Pharmaceuticals and the Environment
Pharmaceuticals, such as medicines, can end up in the environment in many ways. The main route is through excretion (when medication passes through your body).
To a lesser extent also manufacturing discharges and the improper disposal of medicines – such as flushing them down the toilet or pouring them in the sink – can also lead to pharmaceuticals entering the environment 1.
As human medicines contain active pharmaceutical ingredients and have been designed to impact the human body to prevent or alleviate a medical condition, they could also have unforeseen effects on the environment. While isolated examples of adverse effects have been identified, the general impact of pharmaceuticals on the environment is generally unknown. However, research is continuously being carried out to evaluate any potential risks.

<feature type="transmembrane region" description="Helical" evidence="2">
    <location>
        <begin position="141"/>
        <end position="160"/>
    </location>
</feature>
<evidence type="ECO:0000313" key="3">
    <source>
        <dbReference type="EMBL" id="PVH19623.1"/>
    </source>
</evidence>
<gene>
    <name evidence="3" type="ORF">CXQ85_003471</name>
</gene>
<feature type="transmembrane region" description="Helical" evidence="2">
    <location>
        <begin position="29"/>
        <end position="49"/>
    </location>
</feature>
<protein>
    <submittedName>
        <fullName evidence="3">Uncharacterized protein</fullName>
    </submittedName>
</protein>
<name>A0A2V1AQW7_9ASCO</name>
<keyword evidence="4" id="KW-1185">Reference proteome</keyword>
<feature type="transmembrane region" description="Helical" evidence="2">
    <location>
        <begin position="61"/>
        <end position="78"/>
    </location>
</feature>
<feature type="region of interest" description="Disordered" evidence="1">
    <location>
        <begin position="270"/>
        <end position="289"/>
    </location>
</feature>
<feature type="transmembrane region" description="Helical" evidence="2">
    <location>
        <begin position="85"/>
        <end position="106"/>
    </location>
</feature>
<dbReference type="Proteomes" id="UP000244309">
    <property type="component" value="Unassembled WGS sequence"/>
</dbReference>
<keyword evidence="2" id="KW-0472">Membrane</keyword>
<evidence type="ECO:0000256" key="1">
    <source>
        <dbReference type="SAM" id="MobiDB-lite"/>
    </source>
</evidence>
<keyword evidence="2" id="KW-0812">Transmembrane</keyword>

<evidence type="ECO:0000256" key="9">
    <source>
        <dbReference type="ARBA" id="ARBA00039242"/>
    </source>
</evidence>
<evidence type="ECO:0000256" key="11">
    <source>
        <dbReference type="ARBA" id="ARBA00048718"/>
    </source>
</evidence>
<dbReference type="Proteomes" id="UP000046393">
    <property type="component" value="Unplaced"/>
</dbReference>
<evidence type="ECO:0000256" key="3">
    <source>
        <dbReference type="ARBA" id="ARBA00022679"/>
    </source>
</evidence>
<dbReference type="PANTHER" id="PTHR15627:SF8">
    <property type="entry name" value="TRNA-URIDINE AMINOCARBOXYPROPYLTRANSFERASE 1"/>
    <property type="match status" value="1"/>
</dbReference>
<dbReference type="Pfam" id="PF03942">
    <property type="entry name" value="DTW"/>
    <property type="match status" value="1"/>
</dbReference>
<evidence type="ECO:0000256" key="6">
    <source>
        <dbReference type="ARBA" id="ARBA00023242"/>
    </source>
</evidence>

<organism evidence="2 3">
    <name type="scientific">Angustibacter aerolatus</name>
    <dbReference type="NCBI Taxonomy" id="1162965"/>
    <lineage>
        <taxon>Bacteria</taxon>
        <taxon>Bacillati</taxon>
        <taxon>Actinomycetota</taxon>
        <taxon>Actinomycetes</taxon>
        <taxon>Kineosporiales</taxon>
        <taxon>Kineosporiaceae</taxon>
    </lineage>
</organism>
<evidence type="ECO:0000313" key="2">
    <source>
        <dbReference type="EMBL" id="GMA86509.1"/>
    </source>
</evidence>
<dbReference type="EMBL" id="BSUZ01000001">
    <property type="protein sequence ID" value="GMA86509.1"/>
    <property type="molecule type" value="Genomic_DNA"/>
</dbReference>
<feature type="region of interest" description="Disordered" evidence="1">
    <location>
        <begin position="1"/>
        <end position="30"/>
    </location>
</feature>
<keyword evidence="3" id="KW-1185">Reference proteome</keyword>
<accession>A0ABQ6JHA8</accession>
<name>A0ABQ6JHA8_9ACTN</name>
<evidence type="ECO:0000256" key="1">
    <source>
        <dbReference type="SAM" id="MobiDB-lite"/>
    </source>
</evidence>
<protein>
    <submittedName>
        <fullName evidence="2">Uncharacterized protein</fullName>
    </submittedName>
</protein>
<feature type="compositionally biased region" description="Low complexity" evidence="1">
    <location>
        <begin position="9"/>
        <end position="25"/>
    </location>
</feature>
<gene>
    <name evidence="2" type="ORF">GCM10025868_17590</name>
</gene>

Nonetheless, human medicines are meant for people and therefore their unnecessary exposure in the environment should be minimised.
There is no evidence of harmful concentrations of active pharmaceutical ingredients in the European drinking water2.
Most European countries have special medication disposal schemes in place in order to prevent pharmaceuticals from ending up in the environment. Also, always follow the instructions that come with your medication. Never take medication prescribed for someone else or medication that has expired. Do not flush medicines down the toilet or sink.